Next Thursday and Friday Europe holds a summit that we are once again obliged to qualify as crucial.
What is certain is that France’s position, and its new president François Hollande, are keenly anticipated.
Hollande comes to Brussels armed with a plan he says will reboot European growth.
Some are even seeing him as the saviour of the euro. France wants to impose its anti-crisis cure as it will also shelter it from the risks of contagion as, with a 5.2% budget deficit, it is far from being the eurozone’s star pupil.
Here is a snapshot of the current French economy. As well as this analysis Audrey Tilve, euronews’ Brussels correspondent, talks to Daniel Gros of the European CEPS thinktank.
Time for France to play catch up with Europe
France is a country envied for its lifestyle and food. It co-exists with its next door neighbours, the major powers of Western Europe.
It is a modern, efficient, attractive, country with a highly qualified workforce and a solid infrastructure. It has all the potential to succeed, but it is being held back by more than a Gallic shrug.
Take the country’s lack of competitiveness. France’s economic output has declined figures show it now lags behind Great Britain and Germany. The country has seen the biggest drop in exports in the eurozone in 10 years.
When it comes to putting its hand into its collective pocket, France spends too much. The percentage of public spending is the highest in Europe, 54.36 percent of GDP for 2005 – 2010.
In 2011 the public debt reached 85.8% of GDP, that is a record in France.
The debt has become a way of financing – the debt is threefold, between the state, regions and local governments - such as the social security deficit which could reach 14 billion this year.
De-industrialisation has been particularly dramatic in France. Since 2008, 280,000 jobs were lost that accounts for 9.5percent of the workforce.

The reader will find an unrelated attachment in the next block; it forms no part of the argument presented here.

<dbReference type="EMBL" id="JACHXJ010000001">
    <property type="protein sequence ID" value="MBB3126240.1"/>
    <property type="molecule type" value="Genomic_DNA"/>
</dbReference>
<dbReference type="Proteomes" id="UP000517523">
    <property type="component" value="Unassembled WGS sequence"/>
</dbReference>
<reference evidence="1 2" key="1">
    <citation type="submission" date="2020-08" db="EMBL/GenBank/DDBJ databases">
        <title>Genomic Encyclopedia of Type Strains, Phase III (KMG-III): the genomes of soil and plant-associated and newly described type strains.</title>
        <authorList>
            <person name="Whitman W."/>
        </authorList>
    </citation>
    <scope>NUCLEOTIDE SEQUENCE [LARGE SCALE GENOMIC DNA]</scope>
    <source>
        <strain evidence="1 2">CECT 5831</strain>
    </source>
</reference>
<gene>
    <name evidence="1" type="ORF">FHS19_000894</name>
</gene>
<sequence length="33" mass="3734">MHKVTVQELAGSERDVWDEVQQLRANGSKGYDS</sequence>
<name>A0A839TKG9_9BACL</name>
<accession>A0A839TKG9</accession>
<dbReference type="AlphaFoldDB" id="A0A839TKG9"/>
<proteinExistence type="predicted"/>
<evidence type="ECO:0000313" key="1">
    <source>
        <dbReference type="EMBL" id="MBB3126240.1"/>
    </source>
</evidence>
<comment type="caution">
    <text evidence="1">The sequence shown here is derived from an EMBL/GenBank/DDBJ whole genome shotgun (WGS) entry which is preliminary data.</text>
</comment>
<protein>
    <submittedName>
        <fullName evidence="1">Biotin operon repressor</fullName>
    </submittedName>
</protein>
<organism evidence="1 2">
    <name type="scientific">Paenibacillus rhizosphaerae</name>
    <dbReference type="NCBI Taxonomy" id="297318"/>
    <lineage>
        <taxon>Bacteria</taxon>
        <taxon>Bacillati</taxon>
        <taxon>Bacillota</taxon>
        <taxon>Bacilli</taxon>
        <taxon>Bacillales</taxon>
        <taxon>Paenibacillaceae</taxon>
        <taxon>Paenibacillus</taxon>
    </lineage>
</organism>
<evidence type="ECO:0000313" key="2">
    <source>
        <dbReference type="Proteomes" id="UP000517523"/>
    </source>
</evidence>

As factories close the share of industry in the GDP fell by about one third. That is seen as unprecedented change, and is a handicap for the whole economy.
Finally, labour costs are too high in France and have risen rapidly, 19 percent in the last ten years.
At that rate French costs are getting close to some of the countries which are in difficulty in the euro zone, Italy, Portugal and Spain.
The French population grew by 7.5 percent in 10 years. It is one of the most dynamic demographics of Europe.
French women have on average 2.01 children, which is more than their German neighbours at 1.39. But a growing population is an asset for growth provided the economy adapts.
The productivity level per hour is quite high in France, the third largest in Europe, behind Italy and ahead of Ireland and Germany.
That is a good statistic but not enough to offset the small amount of work per capita and the relatively high price.
Objectives for France: to restore the balance of public finances and take steps to strengthen its competitiveness while there needs to be a reform in the labour market.
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